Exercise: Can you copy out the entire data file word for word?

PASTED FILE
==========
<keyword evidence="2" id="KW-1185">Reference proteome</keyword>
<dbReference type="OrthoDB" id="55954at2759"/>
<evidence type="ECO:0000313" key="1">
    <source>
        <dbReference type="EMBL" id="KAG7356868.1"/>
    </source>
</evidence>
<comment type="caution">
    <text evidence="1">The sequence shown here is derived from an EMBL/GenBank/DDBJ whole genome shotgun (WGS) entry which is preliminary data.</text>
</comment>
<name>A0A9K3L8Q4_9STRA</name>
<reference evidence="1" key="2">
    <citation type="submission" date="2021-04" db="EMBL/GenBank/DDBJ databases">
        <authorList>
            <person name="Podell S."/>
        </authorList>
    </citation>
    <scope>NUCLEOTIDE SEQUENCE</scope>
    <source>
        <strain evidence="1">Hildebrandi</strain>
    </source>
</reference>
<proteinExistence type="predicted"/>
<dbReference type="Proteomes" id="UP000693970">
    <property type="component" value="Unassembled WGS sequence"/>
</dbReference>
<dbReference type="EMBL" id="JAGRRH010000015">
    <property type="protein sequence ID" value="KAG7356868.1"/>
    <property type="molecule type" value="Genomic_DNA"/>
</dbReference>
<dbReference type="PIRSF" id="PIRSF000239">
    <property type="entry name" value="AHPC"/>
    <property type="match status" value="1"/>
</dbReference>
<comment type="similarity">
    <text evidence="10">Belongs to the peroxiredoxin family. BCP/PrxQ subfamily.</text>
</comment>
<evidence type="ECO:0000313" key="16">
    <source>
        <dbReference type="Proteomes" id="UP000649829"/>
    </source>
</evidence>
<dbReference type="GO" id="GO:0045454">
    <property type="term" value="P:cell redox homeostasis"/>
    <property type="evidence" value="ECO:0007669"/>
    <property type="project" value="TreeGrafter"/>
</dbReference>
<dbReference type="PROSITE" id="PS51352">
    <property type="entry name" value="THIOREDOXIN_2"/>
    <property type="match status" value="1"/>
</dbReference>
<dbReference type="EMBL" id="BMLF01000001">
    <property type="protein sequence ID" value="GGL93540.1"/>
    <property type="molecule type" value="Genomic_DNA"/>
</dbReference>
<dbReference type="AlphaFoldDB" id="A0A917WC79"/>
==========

<keyword evidence="2" id="KW-1185">Reference proteome</keyword>
<dbReference type="OrthoDB" id="55954at2759"/>
<evidence type="ECO:0000313" key="1">
    <source>
        <dbReference type="EMBL" id="KAG7356868.1"/>
    </source>
</evidence>
<comment type="caution">
    <text evidence="1">The sequence shown here is derived from an EMBL/GenBank/DDBJ whole genome shotgun (WGS) entry which is preliminary data.</text>
</comment>
<name>A0A9K3L8Q4_9STRA</name>
<reference evidence="1" key="2">
    <citation type="submission" date="2021-04" db="EMBL/GenBank/DDBJ databases">
        <authorList>
            <person name="Podell S."/>
        </authorList>
    </citation>
    <scope>NUCLEOTIDE SEQUENCE</scope>
    <source>
        <strain evidence="1">Hildebrandi</strain>
    </source>
</reference>
<proteinExistence type="predicted"/>
<dbReference type="Proteomes" id="UP000693970">
    <property type="component" value="Unassembled WGS sequence"/>
</dbReference>
<dbReference type="EMBL" id="JAGRRH010000015">
    <property type="protein sequence ID" value="KAG7356868.1"/>
    <property type="molecule type" value="Genomic_DNA"/>
</dbReference>
<dbReference type="PIRSF" id="PIRSF000239">
    <property type="entry name" value="AHPC"/>
    <property type="match status" value="1"/>
</dbReference>
<comment type="similarity">
    <text evidence="10">Belongs to the peroxiredoxin family. BCP/PrxQ subfamily.</text>
</comment>
<evidence type="ECO:0000313" key="16">
    <source>
        <dbReference type="Proteomes" id="UP000649829"/>
    </source>
</evidence>
<dbReference type="GO" id="GO:0045454">
    <property type="term" value="P:cell redox homeostasis"/>
    <property type="evidence" value="ECO:0007669"/>
    <property type="project" value="TreeGrafter"/>
</dbReference>
<dbReference type="PROSITE" id="PS51352">
    <property type="entry name" value="THIOREDOXIN_2"/>
    <property type="match status" value="1"/>
</dbReference>
<dbReference type="EMBL" id="BMLF01000001">
    <property type="protein sequence ID" value="GGL93540.1"/>
    <property type="molecule type" value="Genomic_DNA"/>
</dbReference>
<dbReference type="AlphaFoldDB" id="A0A917WC79"/>